Ming the Mechanic
The NewsLog of Flemming Funch

Friday, October 20, 2006day link 

 Reverse Importance
picture It used to be that to attract attention to a message you'd make it bigger, more colorful, more important-sounding. "Danger, don't touch the electrical wires!"

But advertising started to mess that up. Gradually, the most attention-grabbing, big, colorful, attractive messages are simply the ones that want to sell you something, but that aren't important at all.

Then there was spam. When I get a message that says "Important, Urgent" in the subject line, and its priority is set to high, and it has an attachment, I can pretty much just click the spam button right away. The messages that most try to grab my attention are most likely the ones that I'd least want to see.

But it is horrible for good communication. We get used to specifically ignoring the loudest messages. We sort of reverse our instinctive filters. We no longer see the banner ads on web pages, particularly because they're big and colorful, centrally placed, and moving.

What if somebody actually has something to say? How should they get my attention?

Now, recently, I seem to get a lot of junk messages to my ICQ instant messenger account. Some of it spam, but most of it from people who find me listed. I can't seem to find out how to turn that off. Most of them will try something like "hi" or "hello". Which used to mean "hi" or "hello", i.e. a friendly way of starting a conversation. But I don't want a conversation with some teenager in China who wants to practice speaking English. So, I click the block button right away and close the window. That's what it has come to. Somebody says "hello" and I press the button for the hidden trap door right away, without even checking who it is.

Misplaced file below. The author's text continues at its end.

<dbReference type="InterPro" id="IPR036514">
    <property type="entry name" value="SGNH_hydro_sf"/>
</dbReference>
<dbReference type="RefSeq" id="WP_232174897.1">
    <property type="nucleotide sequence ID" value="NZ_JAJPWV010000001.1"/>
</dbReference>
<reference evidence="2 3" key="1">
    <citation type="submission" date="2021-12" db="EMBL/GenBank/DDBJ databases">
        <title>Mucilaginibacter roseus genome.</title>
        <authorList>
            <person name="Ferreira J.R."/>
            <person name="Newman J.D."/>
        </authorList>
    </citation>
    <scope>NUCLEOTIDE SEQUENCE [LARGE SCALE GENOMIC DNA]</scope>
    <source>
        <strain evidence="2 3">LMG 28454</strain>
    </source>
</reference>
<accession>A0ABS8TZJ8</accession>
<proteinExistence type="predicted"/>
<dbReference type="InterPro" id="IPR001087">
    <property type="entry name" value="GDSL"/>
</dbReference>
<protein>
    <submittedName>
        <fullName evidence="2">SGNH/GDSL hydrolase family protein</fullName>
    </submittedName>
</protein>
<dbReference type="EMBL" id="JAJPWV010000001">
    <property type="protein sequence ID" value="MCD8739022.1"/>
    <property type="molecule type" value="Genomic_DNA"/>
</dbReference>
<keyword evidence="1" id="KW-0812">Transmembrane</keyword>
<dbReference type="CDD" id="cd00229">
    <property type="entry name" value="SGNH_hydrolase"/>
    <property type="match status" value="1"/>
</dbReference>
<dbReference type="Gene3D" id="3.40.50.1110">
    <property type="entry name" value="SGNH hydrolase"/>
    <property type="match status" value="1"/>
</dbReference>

If it is somebody I actually know, I don't click 'block', but if they start off with "hi, how are you?", I probably won't answer. Maybe not polite, but I have little interest in starting up a string of small talk messages, to find out if there possibly might be something you want to say. I'm busy.

I suppose, if you actually have something to say to me, don't say "hi". Don't send me an urgent message. Don't make it high priority. Don't print it on a colorful billboard. I don't know what I should advice you to do, then, other than say what you actually have to say in the first five words. Or I'll already have forgotten about you.

Don't get me wrong. I enjoy hearing from my friends, and I enjoy new friends. You don't have to have anything fantastic to say. But please say it, and without adding to the noise.

Are we maybe evolving into being able to recognize meaning more quickly, and quickly filtering out stuff that doesn't have meaning? Without being misled by loudness, colorfulness, apparent friendlyness, or stated importance. That could eventually be a good thing, even though it is annoying.

Notice the opposite phenomenon too. The stuff that actually is important to you is often hidden away. Legalese, for example. You start using some new piece of software and it has a long agreement you supposedly agree to when you start using it. Which deliberately has been written to make you not read it, and if you do, to make you not understand what you agree to, while still make it possible to later claim that you did agree to it.

American TV ads illustrate it perfectly well. The ad spends 28 seconds setting a mood, presenting you with a vision in color and sound and compelling speech, engaging your emotions and your imagination. And in the last 2 seconds they rattle off the things you really need to know at 10 times the speed. "Causes irreversible liver damage in test animals. Illegal where prohibited. Not suitable for people under 18, over 60, if who're pregnant, if who have allergies. Made of formaldehyde, refined sugar, enriched uranium, genetically modified lifeforms with unknown properties, by slave workers in a third world nation."

So, now, if we actually got really good at ignoring the loud distractions, and noticing what really is being said, and maybe what isn't being said, that wouldn't be too bad. But it ain't easy. A great deal of our input isn't communication, but pretends to be, and isn't information, but pretends to be. It needs to be descrambled and decoded and color-adjusted, to find the signal, to find out what really is going on, so I can decide what actually is important to me, and what I should or shouldn't do about it. Which most likely isn't at all what I'm being told most clearly. The loud clear stuff is the noise. The scrambled small print and almost invisible cues is the message.
[ | 2006-10-20 23:16 | 27 comments | PermaLink ]  More >

Main Page: ming.tv